Of all the things we ate on our recent trip to Japan, the one dish I would most love to eat again, is motsunabe. A specialty of Fukuoka prefecture, motsunabe is a hot pot stew made with beef or pork offal.
We’re Filipino and enjoy eating offal so we took an instant liking to this dish. Cooked in a shallow pot on your table, innards like beef intestines and tripe are allowed to simmer in a soup base seasoned with soy sauce, garlic, and chili pepper. Other ingredients like cabbage, garlic chives, and champon noodles are later added to complete the dish, which you can then enjoy with a steamy bowl of Japanese white rice. It’s to die for.
If you’re visiting Fukuoka and don’t shy away from offal, then you absolutely must try this dish.
Best Motsunabe in Fukuoka?
As described, motsunabe is a Fukuoka specialty so there are many restaurants in town that serve it. I did my research and Hakata Motsunabe Yamanaka is said to be one of the best. They have two branches – one in Akasaka and another in Mukaino. The Akasaka branch occupies a small building but the restaurant itself is located on the second floor so it’s a little hard to spot. Just look for the sign below.
It’s funny. Many reviewers were intimidated at first by the restaurant because it looks so swanky, but prices are surprisingly reasonable. I read that motsunabe isn’t an expensive dish hence its popularity in Fukuoka. At Hakata Motsunabe Yamanaka, an order for two will run you JPY 3,200.
See what I mean? The reception area looks like the lobby of a hotel. The restaurant is surprisingly big too, occupying the entire second floor. I can understand why travelers would be intimidated by a place like this in Japan. Some people probably thought they’d have to mortgage their house to eat here! 😆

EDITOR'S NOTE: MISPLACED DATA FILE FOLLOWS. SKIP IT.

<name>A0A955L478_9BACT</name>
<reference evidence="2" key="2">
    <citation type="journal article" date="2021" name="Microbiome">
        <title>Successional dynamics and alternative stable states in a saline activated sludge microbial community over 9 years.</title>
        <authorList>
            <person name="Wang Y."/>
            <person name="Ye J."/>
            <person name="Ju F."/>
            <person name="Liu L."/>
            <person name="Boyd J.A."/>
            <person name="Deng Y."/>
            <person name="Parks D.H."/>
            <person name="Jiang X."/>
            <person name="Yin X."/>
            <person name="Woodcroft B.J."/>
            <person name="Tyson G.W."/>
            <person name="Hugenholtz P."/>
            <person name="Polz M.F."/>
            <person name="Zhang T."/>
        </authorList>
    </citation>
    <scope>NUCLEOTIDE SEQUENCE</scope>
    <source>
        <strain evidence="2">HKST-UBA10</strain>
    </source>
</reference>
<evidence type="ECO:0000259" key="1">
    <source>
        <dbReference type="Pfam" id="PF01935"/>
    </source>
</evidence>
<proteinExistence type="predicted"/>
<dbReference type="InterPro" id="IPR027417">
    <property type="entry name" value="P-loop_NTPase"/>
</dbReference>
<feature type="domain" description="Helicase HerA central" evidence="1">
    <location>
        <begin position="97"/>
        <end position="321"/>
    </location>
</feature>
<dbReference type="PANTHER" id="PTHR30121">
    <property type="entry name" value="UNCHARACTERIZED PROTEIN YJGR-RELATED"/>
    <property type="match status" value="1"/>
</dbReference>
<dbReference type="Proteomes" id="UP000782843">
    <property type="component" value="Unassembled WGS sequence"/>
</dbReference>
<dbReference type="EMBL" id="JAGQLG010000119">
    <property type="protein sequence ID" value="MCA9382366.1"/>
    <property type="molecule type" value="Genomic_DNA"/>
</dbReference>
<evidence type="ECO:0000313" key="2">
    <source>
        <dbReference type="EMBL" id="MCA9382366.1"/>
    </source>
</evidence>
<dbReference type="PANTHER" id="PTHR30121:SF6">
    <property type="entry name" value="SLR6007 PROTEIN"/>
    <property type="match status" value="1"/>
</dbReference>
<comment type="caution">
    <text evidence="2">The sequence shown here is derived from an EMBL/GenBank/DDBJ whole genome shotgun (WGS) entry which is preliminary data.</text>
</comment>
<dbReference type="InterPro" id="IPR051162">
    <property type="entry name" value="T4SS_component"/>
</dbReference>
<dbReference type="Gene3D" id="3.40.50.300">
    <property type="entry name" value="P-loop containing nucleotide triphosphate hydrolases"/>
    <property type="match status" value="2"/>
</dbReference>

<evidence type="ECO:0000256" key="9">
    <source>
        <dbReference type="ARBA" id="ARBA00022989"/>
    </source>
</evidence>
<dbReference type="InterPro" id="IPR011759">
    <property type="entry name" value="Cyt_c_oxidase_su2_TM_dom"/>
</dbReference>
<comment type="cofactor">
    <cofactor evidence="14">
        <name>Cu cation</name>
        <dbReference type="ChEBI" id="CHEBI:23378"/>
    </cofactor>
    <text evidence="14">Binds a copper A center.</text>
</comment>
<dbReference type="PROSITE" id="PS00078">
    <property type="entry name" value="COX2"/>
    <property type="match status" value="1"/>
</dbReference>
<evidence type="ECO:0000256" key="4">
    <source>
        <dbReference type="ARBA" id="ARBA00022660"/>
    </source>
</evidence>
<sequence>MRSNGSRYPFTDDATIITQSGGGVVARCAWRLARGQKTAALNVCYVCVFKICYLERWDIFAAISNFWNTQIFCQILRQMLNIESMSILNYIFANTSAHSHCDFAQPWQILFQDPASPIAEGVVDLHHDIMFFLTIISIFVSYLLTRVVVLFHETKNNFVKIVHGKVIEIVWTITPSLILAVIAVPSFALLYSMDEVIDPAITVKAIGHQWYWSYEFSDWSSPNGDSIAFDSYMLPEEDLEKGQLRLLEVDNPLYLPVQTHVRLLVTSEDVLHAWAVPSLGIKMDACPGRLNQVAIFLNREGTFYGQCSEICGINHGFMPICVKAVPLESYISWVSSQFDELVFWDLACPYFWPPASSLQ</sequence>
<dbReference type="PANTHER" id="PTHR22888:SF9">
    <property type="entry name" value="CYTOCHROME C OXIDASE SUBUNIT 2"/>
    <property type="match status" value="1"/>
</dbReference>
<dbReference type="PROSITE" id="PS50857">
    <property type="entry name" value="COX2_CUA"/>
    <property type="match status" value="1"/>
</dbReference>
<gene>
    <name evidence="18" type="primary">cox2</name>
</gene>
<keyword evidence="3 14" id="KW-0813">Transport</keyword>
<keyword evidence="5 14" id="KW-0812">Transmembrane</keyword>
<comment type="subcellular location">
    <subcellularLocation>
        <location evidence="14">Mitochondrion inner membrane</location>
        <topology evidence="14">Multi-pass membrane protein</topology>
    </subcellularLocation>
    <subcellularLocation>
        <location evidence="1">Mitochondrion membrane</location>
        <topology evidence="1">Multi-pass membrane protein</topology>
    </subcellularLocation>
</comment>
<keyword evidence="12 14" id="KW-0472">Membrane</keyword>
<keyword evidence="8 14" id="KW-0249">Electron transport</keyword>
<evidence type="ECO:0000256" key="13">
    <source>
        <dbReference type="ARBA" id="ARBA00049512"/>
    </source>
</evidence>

We started off with this small plate of edamame for JPY 500.
This was amazingly good. Offered as a side for JPY 1,000, this serving of beef cheek was one of the most tender cuts of beef we have ever tasted. It practically melted in your mouth! If you eat at Hakata Motsunabe Yamanaka, then you have to get this.
As previously mentioned, one order of motsunabe costs JPY 1,600 per person and you’ll need to get at least 2 orders. You can get additional sides as well like mochi, champon noodles, egg, or more offal.
My mouth is watering right now just looking at this. I remember the taste well. The beef intestine has a soft and gummy texture characteristic to offal. It might be too fatty and unctuous on its own but its perfect when tempered with the sticky Japanese white rice. The broth is savory and a little sweet, probably from mirin. We ordered two types of kimchi as well and the combination of the offal, kimchi, rice, chives, and other vegetables was unbelievable. I couldn’t stop eating it!
I was telling Ren just now that one of the reasons why I probably miss this dish so much is because I can’t have it. Unlike sushi, ramen, tempura, or yakiniku which are widely available outside of Japan, there are no motsunabe restaurants in the Philippines as far as I know. It isn’t even available throughout Japan. I can’t just go out and get this whenever I want so the next time I’ll probably have it again is on our next trip to Fukuoka. Bummer. 🙁
If you’re like us and get excited over more obscure regional dishes when traveling, then you’re going to love motsunabe. It is made with innards so it may not be for everyone. But if you like offal, or are willing to try it, then there’s plenty to be excited about with this dish.
Hakata Motsunabe Yamanaka Akasakaten, Fukuoka, Japan
Japan, 〒810-0042 Fukuoka Prefecture, Fukuoka, Chuo Ward, Akasaka, 1 Chome−９−１
Tel: +81 92-716-2263
Operating Hours: Thurs-Tues, 5-11:30PM
What we paid: Around JPY 3,600 each with drinks
HOW TO GET THERE:
Take the subway to Akasaka station. Walk south on Taisho-dori street. Hakata Motsunabe Yamanaka Akasakaten will be on your right before the stoplight and intersection.
JB and Renée are the Traveleaters behind Will Fly for Food, a travel blog for the gastronomically inclined. They enjoy experiencing food from different cultures so they’ve made it their mission to try every country’s national dish. Read more about them and their National Dish Quest here.